After my submission for TNC’s competition here, I was called out for being partial to females and asked to write a story of my choosing with a female as the villain.
This is the end product, please let me know what you think
Most people live their entire lives without realizing the power we wield at the tip of our fingers, and the pleasure it can give. I still recollect the faded, grey classroom with its wobbly tables, where it all started.
Biology class was after lunch, and not long after the bell was rung, Mrs. Jaiyeola walked in with a trolley. The entire class went quiet, as she removed the cover, revealing rats for dissection. Some of the girls ran out to throw up but I was one of those who didn’t. We were called out one by one to receive the rats we had paid to examine.
As the class began our feeble attempts to reveal its inner secrets, I remembered its distant relative who kept me up last night in the boys’ quarters my mum and I currently lived in. My aunt Funmi took us in when dad brought in a new wife to replace mum because she was unable to give him a male heir. I suppose I should have been grateful that we at least had a roof over our heads. Here’s the thing, I was fifteen and in the flash of a second, we went from elite to beggars. Having to sponge off cousins you once considered beneath you does wonders to a girl’s confidence.
The sight of the congealed blood brought me back, bringing another memory to life. Not long after I resumed in this school, I started my first menstrual period in class – the school toilets are horrible so I never use them – and walked about unaware for the entire day. As a result, they started calling me Bloody T, the T coming from my name Tiwa. With each cut, I gained a measure of peace; at least this was one less rat in the world to worry about.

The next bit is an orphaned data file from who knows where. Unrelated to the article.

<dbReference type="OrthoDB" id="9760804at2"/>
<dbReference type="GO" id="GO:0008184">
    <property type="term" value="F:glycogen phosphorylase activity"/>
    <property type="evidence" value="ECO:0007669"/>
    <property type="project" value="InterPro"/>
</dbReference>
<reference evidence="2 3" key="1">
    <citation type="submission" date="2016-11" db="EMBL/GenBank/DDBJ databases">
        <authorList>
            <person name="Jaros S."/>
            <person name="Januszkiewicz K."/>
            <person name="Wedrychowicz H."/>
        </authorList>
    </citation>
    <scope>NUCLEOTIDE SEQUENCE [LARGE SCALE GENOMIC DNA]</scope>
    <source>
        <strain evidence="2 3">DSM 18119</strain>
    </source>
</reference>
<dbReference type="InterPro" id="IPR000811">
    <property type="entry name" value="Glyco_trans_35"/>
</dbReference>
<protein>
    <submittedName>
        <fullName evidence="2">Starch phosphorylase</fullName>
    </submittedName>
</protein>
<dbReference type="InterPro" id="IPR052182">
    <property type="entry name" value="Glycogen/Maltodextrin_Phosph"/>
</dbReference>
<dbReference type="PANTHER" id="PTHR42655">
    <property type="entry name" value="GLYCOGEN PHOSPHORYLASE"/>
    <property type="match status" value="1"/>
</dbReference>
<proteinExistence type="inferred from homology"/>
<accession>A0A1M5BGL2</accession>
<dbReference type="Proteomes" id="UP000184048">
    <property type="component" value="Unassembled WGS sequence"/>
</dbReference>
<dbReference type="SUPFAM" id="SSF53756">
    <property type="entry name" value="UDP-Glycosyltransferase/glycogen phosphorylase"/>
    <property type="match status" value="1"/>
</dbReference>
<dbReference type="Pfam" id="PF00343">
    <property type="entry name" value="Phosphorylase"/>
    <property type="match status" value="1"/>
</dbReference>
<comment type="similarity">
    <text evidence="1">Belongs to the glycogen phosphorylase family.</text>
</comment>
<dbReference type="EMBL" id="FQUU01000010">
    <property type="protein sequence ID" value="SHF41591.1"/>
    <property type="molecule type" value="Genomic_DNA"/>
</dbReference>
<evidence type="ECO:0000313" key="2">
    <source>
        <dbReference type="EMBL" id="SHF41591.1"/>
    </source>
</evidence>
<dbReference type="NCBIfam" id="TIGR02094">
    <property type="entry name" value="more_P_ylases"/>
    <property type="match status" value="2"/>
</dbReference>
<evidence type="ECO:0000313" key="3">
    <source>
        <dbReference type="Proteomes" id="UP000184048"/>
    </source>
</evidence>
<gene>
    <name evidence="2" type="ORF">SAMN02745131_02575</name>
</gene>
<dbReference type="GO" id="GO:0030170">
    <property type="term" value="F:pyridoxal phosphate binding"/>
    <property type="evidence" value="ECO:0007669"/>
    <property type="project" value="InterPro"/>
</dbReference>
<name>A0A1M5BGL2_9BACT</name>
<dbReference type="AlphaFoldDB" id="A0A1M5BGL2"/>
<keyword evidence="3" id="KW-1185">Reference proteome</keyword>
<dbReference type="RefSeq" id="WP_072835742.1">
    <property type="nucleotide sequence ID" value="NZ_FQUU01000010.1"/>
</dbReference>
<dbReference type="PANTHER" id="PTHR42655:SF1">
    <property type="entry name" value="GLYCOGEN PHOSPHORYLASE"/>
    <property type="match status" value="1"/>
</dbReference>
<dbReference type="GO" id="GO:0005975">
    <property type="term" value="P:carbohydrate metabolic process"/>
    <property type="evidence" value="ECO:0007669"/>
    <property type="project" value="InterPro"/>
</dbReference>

School ended and I walked home, I entered the compound and was greeted by one of the new pups from aunt Funmi’s dog. His siblings were huddled under their mum but he was yapping around my feet, paw raised high, not dissuaded by my shooing. Surely this was the noisy one, so I brought out my newly acquired knife and gave the pup a slight jab. It howled and retreated, I looked around and there were no heads popping out. I continued walking, and there it was again, following me to the back of the house where our rooms were.
Till today, I have no idea if it was a he or a she. I picked it up and stabbed it again and again, fascinated by the blood flowing out, seeing the faces of the girls in school as they laughed at my ill-fitting uniform, cast-offs from my cousin, never caring if I could hear them or not. It howled louder with each prick, squirming for release. In my mind’s eye, I saw them all trapped, begging for mercy. Thankfully, the distance from the house kept its noise from carrying. I pictured my father grovelling at my feet, the girls in school at my beck and call. I was in total control, and in my hands rested great power.
Reality came crashing when I heard uncle’s horn at the gate. My clothes were a bloody mess, and the pup lay in my hands weak and whimpering, barely alive. I had been so lost in my thoughts I didn’t notice when its howls quieted. I hurriedly tossed it under a pile of manure in the garden and rinsed the blood from the pavement with the watering hose.
Once I got indoors, I washed then soaked my uniform in bleach and started on my homework. Mum came in hours later, from her job as a cleaner in a bank where she was once a top customer. I overhead my uncle cautioning her, it would seem that someone had performed a sacrifice with one of the pups and no one knew why.
For the first time in months, I slept through the night.